by Jim Bentley
After the entry event to launch the project, it’s time to start managing the workflow. And that’s where things can get a bit tricky.
Ready, set, evaluate!
In the initial phases of a project comes inquiry. That means research on the web, reading of information, and analysis of what was read. Early in my upper elementary school teaching career when students searched for information on the web, I assumed they knew how to find credible sources.
To avoid losing time during research as a result of students reading information from sites that aren’t reliable, teach them how to judge a website for veracity.
I show students how to use this Website Evaluation Checklist to scaffold their thinking. Because it’s a bit cumbersome, I first ask teams to fill one out when they find a website they think might offer helpful information for a project. This is a formative moment where I can meet with a team to review their thinking alongside the website. Ultimately, the goal is for students to internalize the questions contained in the checklist and slow down and interrogate a potential source of information.
Students do not have to fill one out for each site they use, but I will periodically ask teams or individual students to evaluate a website using the tool to monitor their thinking. I don’t give a grade for completing this, but I do provide feedback.
Also, ask students to summarize what they read and include a URL to the source they’re summarizing. If you read a summary and notice something that seems off, you’re once again formatively assessing student understanding. And with the URL, you can go back to the source with the student to figure out the misperception.
Where’s that information?
Ever had team work grind to a halt because a student with all the key research documents in their binder was absent? How about when a student prints out a document with great information but is missing the website URL so they can’t cite sources as they write?
Technology today can help sort out these snafus.
My students have started to use Google Slides to curate questions, links, and important information they find. At the outset of a PBL unit, we use the Question Formulation Technique (QFT) to generate need-to-know questions. Once those questions are formulated, they serve as the jumping-off-point for inquiry. By using this QFT Google Slide deck, we can place one question per slide in just one document that all students can easily access.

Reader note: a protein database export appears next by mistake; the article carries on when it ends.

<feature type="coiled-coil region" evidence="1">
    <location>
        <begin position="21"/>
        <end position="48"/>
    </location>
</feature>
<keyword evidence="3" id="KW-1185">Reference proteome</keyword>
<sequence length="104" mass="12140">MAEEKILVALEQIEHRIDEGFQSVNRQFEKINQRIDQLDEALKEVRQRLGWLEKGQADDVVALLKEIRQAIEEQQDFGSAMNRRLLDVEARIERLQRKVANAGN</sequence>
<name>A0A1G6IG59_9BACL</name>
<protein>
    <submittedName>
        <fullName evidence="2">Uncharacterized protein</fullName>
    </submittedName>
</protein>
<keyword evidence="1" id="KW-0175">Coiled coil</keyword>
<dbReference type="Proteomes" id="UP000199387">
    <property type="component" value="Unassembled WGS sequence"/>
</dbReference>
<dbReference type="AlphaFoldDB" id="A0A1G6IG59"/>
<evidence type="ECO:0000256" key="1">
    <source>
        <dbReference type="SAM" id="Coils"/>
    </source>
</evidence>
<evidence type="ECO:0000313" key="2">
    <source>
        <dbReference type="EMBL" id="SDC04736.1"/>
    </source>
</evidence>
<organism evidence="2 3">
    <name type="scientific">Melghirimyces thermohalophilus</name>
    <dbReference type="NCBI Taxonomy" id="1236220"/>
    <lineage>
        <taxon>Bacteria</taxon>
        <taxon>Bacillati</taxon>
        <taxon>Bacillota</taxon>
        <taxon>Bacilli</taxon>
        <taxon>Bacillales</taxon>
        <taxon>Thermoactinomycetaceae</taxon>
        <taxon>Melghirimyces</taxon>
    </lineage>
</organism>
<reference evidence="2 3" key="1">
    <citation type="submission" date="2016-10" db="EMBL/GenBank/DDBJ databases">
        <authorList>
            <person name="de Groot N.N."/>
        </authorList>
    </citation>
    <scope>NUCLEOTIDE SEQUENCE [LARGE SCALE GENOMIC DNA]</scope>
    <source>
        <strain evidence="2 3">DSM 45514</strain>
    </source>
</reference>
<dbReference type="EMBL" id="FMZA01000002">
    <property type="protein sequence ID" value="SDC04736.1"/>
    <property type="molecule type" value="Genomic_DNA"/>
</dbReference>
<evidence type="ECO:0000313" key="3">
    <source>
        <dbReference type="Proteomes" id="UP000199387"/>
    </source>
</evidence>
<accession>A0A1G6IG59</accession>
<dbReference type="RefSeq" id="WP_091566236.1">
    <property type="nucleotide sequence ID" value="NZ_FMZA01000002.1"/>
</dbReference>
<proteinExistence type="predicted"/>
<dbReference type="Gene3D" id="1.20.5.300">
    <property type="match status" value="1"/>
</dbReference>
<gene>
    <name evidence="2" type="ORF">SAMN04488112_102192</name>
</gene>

There are several benefits to using a tool like this: questions and resources to answer them are in one place and one document. A student who is absent does not derail data collection and could even work on the project at home when ill or traveling. By not using a sheet of paper, all students can open the document, see it, add to it, and play a role rather than huddling around a sheet of paper and assigning one person the task of “recorder.” And copy-pasting a URL is easy and allows students to click on a live link in a document rather than trying to type it into a browser.
Bring in ‘da noise, bring in ‘da assessment
While a project based unit starts with the end in mind, there have to be formative moments along the way to verify students are getting what you’re teaching. When I coach a staff after they’ve had an initial 3-day PBL 101 training, I like to take them through a product analysis module from BIE’s PBL 201 workshops that uses a tool called a “Project Flow Map.”
The image above shows the flow of a project. The final product is a medical report. Like an opera, in any PBL unit there are various “movements” that take place.
When researching, a list of questions or websites can become a formative assessment showing students can in fact generate high-quality questions and evaluate websites that might help answer them. To present what they’ve learned, teams of students might create an outline of a report to demonstrate areas where students have adequate information or places where they might need more information to develop and deepen their understanding of the topics being taught.
The project flow map is a way to get a feel for the elements that go into a project. It’s not a 40,000 foot overview, and it’s not a 200 foot close-up of the day-in-day-out lessons. If anything, it’s a tool to remind the teacher that evaluating an end product is not enough. Early in my career I was at times guilty of finishing teaching a unit only to realize a few students were missing essential elements of the learning. By then, it was too late.
Tie up loose ends
As I design project based learning units, I often find planning the entry event and the final product are things I feel comfortable with. But since each class is different, managing the middle can be a challenge. That’s when I go back to basics. What are the resources we have to answer the questions? How do we know they’re credible? Where is the information we need to complete the project? What do I want students to learn? How do I know if they learned it?
You most likely have tricks and tips of your own that you’ve used to manage projects in the past. I’d invite you to share them in the comments section below. If I’ve learned anything it’s this: there are always more tools out there to help manage the messy middle.
You can follow Jim Bentley and his students’ work on Twitter at @Curiosity_Films.